Editorial: Appalling Apollos

He said, “No!” Imagine saying no to the Apostle Paul. This was no frivolous request; no spur of the moment idea in Paul’s mind. A man with the “care of all the churches” on his heart would not make light suggestions. It was his exercise that Apollos should visit Corinth. In fact, he told his readers in Corinth that “he greatly desired” Apollos to visit them (1 Cor 16:10). Another has gone as far as to translate it, “I begged him often” (J. N. D.) to visit with the brethren. Yet Apollos said, “No.” He would go when he felt it was the Lord’s time.

How did Paul respond? With bitterness? With condemning words for someone who did not see the mind of God as he did? With rancor toward one who did not appreciate and share the burden for Corinth which he had?

You will search in vain for any innuendo in Paul’s words which would deprecate the man Apollos. There is no sense of frustration or anger. No dismissive words escape his lip or come from his pen. “He will come when he shall have convenient time” (v 12).

Are there lessons for us to learn? Is there an insight into godly relationships from which we might profit?

Paul had a deep exercise and burden. It is unlikely that he had a revelation from the Lord that Apollos should visit Corinth. He had no chapter and verse for Apollos’ direction. As such, he could only express his exercise and leave the choice to another man’s will, respecting his right – even his responsibility – to move according to the will of God. Dare we use the word “tolerance” here? It has so much evil baggage linked with it that we shy away, in fact run away, from the word. Yet Paul exhibited tolerance of others on many occasions.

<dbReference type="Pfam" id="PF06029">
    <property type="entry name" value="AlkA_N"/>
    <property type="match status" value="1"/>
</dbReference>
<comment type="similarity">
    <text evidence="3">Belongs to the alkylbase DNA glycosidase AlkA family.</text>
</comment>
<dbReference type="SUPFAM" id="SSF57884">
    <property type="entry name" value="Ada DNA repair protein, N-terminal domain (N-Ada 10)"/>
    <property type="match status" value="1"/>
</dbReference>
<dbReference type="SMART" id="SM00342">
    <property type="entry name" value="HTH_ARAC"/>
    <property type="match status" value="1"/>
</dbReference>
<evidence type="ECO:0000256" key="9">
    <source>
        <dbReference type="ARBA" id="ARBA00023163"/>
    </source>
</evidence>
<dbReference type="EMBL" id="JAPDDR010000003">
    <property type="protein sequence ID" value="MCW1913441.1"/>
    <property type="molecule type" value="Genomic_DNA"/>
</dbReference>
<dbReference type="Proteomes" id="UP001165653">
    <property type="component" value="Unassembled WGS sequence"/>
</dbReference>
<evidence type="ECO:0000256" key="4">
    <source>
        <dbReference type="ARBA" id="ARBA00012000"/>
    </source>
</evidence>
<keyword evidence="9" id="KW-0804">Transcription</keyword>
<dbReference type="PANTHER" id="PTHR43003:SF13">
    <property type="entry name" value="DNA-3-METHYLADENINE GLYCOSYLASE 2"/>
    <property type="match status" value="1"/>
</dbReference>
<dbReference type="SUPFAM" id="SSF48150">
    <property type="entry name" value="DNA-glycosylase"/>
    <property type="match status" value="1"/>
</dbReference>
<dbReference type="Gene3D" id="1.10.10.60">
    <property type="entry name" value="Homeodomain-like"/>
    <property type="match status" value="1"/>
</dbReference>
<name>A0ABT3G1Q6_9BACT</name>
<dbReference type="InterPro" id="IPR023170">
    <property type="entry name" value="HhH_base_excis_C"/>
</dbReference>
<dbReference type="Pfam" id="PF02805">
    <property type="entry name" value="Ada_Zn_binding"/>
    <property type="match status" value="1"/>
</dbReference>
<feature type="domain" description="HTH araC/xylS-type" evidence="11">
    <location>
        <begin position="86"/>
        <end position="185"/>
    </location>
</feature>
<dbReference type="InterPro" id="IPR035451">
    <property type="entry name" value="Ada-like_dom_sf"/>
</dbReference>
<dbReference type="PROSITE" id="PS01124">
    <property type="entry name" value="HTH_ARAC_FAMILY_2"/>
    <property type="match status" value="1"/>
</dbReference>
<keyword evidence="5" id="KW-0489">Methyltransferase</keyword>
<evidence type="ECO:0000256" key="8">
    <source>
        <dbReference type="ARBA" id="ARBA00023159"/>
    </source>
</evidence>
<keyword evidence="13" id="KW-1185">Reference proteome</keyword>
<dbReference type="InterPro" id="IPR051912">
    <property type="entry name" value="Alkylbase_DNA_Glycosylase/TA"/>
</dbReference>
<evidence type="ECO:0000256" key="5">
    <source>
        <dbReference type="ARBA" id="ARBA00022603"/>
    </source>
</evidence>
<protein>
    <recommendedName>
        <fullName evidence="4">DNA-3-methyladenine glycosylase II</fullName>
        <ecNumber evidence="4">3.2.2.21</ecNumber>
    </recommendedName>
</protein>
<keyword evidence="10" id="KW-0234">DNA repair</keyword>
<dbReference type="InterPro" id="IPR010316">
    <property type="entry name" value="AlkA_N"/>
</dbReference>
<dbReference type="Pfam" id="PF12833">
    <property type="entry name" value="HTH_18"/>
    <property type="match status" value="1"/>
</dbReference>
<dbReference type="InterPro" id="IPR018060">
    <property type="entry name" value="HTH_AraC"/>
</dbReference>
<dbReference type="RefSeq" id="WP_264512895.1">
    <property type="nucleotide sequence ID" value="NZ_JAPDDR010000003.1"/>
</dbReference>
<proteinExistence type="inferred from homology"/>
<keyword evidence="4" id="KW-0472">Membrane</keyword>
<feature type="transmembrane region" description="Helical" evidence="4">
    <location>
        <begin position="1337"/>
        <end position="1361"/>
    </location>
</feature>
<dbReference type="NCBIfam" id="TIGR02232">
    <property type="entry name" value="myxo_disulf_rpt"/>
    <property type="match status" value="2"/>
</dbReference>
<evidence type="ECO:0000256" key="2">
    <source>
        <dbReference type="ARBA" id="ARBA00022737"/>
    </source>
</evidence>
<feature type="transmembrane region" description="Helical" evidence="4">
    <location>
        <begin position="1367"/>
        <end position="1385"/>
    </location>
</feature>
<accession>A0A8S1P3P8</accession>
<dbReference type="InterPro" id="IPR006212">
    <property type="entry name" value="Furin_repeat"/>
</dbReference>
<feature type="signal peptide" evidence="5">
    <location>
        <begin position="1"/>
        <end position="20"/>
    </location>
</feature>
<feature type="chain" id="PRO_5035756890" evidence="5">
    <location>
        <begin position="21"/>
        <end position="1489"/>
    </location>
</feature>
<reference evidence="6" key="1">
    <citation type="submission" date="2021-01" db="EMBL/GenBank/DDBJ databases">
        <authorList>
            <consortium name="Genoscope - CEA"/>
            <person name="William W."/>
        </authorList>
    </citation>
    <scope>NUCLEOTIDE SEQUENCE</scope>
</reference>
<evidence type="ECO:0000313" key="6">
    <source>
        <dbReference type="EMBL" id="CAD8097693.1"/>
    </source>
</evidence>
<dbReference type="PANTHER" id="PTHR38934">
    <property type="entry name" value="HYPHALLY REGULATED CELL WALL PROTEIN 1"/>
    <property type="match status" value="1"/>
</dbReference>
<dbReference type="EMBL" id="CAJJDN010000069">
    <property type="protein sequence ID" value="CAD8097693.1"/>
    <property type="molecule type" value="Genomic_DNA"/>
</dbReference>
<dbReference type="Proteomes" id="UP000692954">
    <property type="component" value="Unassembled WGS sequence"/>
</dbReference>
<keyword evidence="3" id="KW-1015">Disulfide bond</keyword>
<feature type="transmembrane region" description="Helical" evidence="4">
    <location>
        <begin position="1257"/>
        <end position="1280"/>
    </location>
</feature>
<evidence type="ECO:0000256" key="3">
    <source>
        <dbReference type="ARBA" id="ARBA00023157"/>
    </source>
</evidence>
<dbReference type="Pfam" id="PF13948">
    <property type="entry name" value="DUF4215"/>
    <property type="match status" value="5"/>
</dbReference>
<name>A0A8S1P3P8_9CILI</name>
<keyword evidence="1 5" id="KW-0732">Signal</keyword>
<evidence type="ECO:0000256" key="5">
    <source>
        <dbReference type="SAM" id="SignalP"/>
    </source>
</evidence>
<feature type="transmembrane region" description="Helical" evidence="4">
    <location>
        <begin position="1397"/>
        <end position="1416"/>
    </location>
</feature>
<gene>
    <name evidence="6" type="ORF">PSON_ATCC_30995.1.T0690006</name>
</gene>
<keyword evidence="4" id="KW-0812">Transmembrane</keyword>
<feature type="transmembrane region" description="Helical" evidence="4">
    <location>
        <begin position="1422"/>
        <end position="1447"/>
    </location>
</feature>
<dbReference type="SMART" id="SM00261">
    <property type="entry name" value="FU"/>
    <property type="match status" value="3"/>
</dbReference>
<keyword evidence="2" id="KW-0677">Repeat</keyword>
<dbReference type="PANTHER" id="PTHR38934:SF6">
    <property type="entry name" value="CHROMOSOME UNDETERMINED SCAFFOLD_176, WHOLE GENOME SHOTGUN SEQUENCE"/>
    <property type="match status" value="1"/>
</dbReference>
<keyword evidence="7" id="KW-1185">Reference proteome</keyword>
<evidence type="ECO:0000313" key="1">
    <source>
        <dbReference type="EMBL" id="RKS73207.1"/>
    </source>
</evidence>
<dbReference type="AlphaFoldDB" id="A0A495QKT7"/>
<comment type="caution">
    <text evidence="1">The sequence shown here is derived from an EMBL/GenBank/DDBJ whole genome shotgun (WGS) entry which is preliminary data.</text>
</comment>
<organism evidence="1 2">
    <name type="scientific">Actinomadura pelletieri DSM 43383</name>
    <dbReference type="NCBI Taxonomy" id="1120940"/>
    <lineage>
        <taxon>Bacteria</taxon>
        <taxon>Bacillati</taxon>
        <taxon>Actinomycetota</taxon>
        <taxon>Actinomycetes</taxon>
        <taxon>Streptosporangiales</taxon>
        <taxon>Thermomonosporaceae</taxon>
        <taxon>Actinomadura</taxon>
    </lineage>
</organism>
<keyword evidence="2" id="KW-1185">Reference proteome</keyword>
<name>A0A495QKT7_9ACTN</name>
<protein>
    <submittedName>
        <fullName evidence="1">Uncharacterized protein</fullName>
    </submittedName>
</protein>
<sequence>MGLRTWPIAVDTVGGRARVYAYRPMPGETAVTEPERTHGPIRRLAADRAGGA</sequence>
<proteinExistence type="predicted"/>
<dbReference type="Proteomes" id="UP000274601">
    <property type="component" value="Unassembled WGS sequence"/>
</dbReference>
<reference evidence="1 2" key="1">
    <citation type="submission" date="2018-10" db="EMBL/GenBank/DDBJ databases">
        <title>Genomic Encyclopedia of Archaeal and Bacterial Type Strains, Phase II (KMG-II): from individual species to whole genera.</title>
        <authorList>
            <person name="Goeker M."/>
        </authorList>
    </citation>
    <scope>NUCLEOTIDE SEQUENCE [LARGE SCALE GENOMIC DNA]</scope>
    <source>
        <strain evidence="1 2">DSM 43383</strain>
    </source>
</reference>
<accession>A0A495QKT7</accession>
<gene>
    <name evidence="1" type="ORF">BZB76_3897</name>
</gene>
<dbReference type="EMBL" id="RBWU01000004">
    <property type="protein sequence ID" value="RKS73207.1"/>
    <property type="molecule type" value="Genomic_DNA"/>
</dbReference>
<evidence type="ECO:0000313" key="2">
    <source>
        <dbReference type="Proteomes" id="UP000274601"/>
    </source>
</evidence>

When we have clear, definitive Scripture for our practices and movements, then we need to defend the truth of God with all our ability, even our lives. When, however, we are applying principles – whether about versions, pronouns, or appearance – and when we are expressing personal exercise, is there not room for tolerance which springs from a respect for another’s conscience and their need to move before the Lord? I must ask myself if I am forcing or legislating what is beyond Scripture; if so, I run the risk of losing what is Scriptural itself. To prop up personal exercises by twisting Scripture to defend myself results in a weakening of all Scripture.

This is not a plea for permissiveness or lower standards; it is a plea for what has been lacking to a large extent: a willingness to wait for spiritual growth in younger believers, and a patience with those who do not cross their t’s and dot their i’s as I do. It is also a plea for younger believers for understanding and patience with older saints who have lived their convictions all their lives. Young and old alike should strive for unity by showing respect and understanding of each other.

Paul would not tolerate evil at Corinth; but he would tolerate liberty for Apollos. He strove for, labored for, and longed for unity, not uniformity.

Is there a need for drawn swords, lines in the sand, and ultimatums? Is it spiritual to label Apollos as appalling?